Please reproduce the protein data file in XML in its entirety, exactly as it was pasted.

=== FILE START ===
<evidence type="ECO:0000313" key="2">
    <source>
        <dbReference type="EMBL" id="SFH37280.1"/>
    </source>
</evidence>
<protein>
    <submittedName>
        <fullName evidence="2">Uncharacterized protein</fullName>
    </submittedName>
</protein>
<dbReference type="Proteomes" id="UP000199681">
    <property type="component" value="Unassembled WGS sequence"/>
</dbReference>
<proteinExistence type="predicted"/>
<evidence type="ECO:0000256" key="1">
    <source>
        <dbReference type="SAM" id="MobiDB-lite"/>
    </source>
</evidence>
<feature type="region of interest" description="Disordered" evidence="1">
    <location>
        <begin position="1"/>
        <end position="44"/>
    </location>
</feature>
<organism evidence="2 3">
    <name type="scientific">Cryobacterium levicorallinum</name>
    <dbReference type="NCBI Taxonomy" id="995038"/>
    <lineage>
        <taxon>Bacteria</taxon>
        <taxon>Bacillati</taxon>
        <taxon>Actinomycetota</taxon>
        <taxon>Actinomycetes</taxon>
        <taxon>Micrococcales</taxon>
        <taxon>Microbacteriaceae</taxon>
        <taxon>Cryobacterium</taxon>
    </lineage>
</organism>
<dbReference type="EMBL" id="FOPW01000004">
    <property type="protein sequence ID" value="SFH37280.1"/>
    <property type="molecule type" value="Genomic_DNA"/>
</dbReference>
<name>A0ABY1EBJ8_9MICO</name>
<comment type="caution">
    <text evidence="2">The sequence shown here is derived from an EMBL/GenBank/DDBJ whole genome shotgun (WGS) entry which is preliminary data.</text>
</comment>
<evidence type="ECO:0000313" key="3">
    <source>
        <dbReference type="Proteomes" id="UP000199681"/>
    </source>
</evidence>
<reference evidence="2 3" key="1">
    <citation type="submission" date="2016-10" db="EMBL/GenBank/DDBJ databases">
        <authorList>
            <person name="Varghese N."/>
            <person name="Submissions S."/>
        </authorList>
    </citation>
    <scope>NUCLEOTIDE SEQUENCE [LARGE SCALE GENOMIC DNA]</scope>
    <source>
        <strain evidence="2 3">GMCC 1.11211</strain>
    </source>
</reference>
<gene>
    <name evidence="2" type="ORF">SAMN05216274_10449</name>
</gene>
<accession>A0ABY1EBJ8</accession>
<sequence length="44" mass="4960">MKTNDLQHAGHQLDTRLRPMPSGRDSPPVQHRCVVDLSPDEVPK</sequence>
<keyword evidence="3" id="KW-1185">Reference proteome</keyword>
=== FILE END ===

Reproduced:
<evidence type="ECO:0000313" key="2">
    <source>
        <dbReference type="EMBL" id="SFH37280.1"/>
    </source>
</evidence>
<protein>
    <submittedName>
        <fullName evidence="2">Uncharacterized protein</fullName>
    </submittedName>
</protein>
<dbReference type="Proteomes" id="UP000199681">
    <property type="component" value="Unassembled WGS sequence"/>
</dbReference>
<proteinExistence type="predicted"/>
<evidence type="ECO:0000256" key="1">
    <source>
        <dbReference type="SAM" id="MobiDB-lite"/>
    </source>
</evidence>
<feature type="region of interest" description="Disordered" evidence="1">
    <location>
        <begin position="1"/>
        <end position="44"/>
    </location>
</feature>
<organism evidence="2 3">
    <name type="scientific">Cryobacterium levicorallinum</name>
    <dbReference type="NCBI Taxonomy" id="995038"/>
    <lineage>
        <taxon>Bacteria</taxon>
        <taxon>Bacillati</taxon>
        <taxon>Actinomycetota</taxon>
        <taxon>Actinomycetes</taxon>
        <taxon>Micrococcales</taxon>
        <taxon>Microbacteriaceae</taxon>
        <taxon>Cryobacterium</taxon>
    </lineage>
</organism>
<dbReference type="EMBL" id="FOPW01000004">
    <property type="protein sequence ID" value="SFH37280.1"/>
    <property type="molecule type" value="Genomic_DNA"/>
</dbReference>
<name>A0ABY1EBJ8_9MICO</name>
<comment type="caution">
    <text evidence="2">The sequence shown here is derived from an EMBL/GenBank/DDBJ whole genome shotgun (WGS) entry which is preliminary data.</text>
</comment>
<evidence type="ECO:0000313" key="3">
    <source>
        <dbReference type="Proteomes" id="UP000199681"/>
    </source>
</evidence>
<reference evidence="2 3" key="1">
    <citation type="submission" date="2016-10" db="EMBL/GenBank/DDBJ databases">
        <authorList>
            <person name="Varghese N."/>
            <person name="Submissions S."/>
        </authorList>
    </citation>
    <scope>NUCLEOTIDE SEQUENCE [LARGE SCALE GENOMIC DNA]</scope>
    <source>
        <strain evidence="2 3">GMCC 1.11211</strain>
    </source>
</reference>
<gene>
    <name evidence="2" type="ORF">SAMN05216274_10449</name>
</gene>
<accession>A0ABY1EBJ8</accession>
<sequence length="44" mass="4960">MKTNDLQHAGHQLDTRLRPMPSGRDSPPVQHRCVVDLSPDEVPK</sequence>
<keyword evidence="3" id="KW-1185">Reference proteome</keyword>